Representation- legitimate in the eyes of the person speaking. Stephen Muecke: “Your responsibility is to clear with them just how they want to make that public and if they want it to go into print or not. If they say, “Yes,” and seem to know where it's going and who's going to read it, then that's what they've decided.” ( Un. Of Technology, Sydney )
Reporting back Include participants/ collaborators. Meld reports with participant brainstorming of action that might come out of the research, self-determination. Value multi-modal presentations and/or narrative in report (for instance, images that affect people’s views without forcing them to say what side they are on. Report to elders with sensitivity (not all elders think the same or agree), but Sarah Jane Tiakiwai said, “If I couldn’t take it back to the old people and explain it to them, then it didn’t mean anything; it was just an academic piece of work.”
Strategic publishing as an action: To researchers, adding to the knowledge base, spreading emergent methodologies. To agencies who can act (housing authorities, for instance), beyond the actions of those collaborating. To popular audiences. ee-=
Buried Results “They tried to change our conclusions and our recommendations. That’s why I’m already starting to write other papers. And, they wanted it all to be good news—and it was only partly good news—they never did release it, so we did a two document report and website. We made sure that people doing related research had copies, with restraints on citations. Finding audiences for reports that have not been released or implemented can still have an effect though not the policy changing effect initially desired.” ( Barbara Comber, Queensland Un. Of Technology) Does one honor the funding organization or the people researched?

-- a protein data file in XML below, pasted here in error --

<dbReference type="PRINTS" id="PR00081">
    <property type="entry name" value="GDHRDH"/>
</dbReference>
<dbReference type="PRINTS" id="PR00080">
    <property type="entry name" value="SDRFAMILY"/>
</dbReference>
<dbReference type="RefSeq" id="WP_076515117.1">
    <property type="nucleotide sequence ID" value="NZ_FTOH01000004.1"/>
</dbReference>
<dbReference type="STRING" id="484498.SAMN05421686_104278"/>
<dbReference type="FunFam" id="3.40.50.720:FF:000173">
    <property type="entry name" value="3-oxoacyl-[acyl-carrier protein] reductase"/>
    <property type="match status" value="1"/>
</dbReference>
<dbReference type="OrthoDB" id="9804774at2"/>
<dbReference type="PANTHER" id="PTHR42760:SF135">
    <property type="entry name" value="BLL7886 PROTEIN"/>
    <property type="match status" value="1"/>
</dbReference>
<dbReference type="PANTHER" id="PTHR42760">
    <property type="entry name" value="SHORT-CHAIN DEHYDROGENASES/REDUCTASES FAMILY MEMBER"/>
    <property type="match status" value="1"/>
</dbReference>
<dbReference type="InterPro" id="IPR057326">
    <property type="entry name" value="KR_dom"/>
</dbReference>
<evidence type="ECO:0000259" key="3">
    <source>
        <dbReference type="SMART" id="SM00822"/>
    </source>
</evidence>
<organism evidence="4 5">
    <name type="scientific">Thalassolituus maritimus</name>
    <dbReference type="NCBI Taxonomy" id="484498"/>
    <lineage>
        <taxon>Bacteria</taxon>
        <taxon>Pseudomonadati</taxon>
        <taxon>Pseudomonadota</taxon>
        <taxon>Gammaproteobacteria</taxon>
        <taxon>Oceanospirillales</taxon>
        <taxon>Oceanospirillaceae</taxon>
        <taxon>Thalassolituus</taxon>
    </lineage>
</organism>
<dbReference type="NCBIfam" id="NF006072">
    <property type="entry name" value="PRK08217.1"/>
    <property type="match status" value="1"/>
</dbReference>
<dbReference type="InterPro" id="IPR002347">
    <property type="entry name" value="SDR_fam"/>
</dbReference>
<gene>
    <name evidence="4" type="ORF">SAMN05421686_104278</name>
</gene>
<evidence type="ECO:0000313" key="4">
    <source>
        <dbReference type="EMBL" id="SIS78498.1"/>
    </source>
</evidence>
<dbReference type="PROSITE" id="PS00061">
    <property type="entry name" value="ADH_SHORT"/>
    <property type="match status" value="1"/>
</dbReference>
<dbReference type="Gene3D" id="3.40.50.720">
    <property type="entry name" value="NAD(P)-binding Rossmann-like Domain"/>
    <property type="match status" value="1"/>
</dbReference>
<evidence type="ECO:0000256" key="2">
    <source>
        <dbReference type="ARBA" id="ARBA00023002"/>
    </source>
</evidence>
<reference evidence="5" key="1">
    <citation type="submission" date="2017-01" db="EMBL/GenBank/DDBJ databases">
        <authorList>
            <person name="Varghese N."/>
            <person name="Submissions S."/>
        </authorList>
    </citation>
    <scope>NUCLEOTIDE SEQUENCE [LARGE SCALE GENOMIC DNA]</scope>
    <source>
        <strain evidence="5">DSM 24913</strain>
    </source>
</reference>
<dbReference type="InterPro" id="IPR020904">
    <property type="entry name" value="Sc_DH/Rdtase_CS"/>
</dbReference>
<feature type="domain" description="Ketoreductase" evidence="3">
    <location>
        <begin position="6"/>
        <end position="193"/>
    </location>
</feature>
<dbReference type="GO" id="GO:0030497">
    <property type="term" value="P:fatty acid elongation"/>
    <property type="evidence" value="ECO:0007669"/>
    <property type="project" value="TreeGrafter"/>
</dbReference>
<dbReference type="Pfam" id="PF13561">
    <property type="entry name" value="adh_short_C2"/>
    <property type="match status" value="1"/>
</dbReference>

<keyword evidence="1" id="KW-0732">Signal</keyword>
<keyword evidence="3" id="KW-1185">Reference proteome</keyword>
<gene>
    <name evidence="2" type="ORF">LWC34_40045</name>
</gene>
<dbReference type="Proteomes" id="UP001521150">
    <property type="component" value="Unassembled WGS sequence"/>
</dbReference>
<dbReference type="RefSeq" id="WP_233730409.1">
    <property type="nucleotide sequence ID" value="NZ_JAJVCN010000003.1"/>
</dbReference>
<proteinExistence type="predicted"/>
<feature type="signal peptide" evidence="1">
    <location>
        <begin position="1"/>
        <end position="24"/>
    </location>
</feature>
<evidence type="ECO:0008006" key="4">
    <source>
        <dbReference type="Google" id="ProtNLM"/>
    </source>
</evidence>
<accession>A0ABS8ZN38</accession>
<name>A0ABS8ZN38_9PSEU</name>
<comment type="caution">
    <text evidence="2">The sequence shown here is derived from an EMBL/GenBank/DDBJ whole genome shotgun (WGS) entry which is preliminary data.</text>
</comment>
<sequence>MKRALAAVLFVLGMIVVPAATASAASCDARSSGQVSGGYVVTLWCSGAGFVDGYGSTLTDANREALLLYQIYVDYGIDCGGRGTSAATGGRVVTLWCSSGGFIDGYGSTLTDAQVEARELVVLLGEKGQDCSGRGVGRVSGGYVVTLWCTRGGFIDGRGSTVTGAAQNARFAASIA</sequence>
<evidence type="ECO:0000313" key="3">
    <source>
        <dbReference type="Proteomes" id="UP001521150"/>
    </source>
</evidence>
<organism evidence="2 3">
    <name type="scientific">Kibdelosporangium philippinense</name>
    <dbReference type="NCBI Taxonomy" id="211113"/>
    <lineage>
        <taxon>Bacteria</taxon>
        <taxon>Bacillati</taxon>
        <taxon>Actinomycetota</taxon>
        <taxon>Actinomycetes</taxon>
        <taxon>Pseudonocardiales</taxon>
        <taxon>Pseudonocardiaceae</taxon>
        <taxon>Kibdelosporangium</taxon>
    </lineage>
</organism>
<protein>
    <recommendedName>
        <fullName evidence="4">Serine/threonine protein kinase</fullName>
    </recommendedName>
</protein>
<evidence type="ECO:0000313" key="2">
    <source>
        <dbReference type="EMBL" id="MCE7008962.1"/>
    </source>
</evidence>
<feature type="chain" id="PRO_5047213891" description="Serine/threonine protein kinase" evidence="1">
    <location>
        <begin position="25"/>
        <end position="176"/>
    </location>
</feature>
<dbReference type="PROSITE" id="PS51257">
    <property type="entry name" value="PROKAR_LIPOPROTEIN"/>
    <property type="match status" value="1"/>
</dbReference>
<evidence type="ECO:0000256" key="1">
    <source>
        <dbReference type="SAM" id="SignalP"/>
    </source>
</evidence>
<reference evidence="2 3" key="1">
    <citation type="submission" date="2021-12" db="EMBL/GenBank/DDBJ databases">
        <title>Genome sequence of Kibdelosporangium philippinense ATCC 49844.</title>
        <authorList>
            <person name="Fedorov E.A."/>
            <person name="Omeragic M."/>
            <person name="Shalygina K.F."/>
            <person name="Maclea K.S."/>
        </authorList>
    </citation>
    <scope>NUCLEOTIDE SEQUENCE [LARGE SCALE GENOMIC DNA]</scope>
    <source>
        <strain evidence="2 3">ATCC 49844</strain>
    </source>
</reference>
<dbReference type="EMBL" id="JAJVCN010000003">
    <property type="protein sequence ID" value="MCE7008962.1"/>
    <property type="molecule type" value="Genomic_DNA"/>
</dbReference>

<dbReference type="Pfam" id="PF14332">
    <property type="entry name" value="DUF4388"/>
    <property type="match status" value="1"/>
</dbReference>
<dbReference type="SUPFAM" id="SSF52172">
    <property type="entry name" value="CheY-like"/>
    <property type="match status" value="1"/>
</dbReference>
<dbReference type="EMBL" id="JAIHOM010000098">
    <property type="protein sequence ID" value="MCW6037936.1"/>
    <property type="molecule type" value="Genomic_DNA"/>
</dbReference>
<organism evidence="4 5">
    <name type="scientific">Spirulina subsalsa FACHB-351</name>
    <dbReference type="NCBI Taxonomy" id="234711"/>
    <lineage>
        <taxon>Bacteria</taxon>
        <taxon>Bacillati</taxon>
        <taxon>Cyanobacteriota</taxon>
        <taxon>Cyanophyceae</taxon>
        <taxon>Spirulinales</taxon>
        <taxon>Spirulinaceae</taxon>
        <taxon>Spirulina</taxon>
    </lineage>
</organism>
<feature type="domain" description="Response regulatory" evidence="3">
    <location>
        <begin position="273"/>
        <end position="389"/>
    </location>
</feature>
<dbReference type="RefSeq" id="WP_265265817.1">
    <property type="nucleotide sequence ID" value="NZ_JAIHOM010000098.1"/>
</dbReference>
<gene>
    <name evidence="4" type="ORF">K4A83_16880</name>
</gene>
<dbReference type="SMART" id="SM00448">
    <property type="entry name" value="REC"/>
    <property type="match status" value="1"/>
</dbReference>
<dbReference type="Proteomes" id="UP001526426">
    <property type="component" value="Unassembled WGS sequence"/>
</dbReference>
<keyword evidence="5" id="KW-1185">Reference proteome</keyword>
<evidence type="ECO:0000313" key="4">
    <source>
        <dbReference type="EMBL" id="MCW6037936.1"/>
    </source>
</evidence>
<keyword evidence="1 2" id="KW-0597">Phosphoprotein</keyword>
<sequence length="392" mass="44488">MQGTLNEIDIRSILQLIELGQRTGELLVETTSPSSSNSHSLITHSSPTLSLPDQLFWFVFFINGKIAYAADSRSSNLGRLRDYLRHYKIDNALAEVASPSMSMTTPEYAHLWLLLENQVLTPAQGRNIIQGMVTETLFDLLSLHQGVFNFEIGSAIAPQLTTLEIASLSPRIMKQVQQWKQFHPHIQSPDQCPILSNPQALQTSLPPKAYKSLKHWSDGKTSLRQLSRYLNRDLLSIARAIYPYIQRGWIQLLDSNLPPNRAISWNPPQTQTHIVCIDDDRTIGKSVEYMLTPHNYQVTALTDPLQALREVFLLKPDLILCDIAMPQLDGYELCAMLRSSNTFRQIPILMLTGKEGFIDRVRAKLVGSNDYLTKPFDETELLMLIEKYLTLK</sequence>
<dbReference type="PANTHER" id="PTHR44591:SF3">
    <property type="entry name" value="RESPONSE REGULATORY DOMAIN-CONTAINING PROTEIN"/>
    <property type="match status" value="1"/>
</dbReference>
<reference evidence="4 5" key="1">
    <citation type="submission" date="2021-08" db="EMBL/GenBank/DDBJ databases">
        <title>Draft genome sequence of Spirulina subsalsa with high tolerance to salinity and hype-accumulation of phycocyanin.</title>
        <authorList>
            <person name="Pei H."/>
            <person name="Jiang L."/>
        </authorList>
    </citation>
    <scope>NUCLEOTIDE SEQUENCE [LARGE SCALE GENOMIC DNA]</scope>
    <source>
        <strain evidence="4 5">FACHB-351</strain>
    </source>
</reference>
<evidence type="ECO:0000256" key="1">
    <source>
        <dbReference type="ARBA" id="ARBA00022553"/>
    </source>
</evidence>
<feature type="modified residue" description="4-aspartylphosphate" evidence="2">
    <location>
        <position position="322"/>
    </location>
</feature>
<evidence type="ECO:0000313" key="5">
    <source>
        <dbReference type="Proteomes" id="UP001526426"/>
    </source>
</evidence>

Weaving dissemination into Staff Development Tap the strengths of practitioners. Involve practitioners in the research. Recognize the power of narratives, Gather for in- service materials. Develop materials with practitioners. Publish: practitioner reports now taken seriously in professional journals
Power of Narrative native student narratives challenge teachers to think differently, disrupt stereotypes, and binaries of identity. demonstrations and case studies challenge traditional classroom scenarios and give teachers new models for multi- cultural work, without judging what they are doing. the perspectives of others push practitioners behind their own perspectives. This is the humanizing characteristic of literary narrative, of co-constructed participant narratives, of case studies and demonstrations. Narratives or visuals allow less resistant discussion of uncomfortable subjects, alternative views of real lived world experience, as Vicki Crowley said, raising questions without pushing the question: “Whose side are you on?”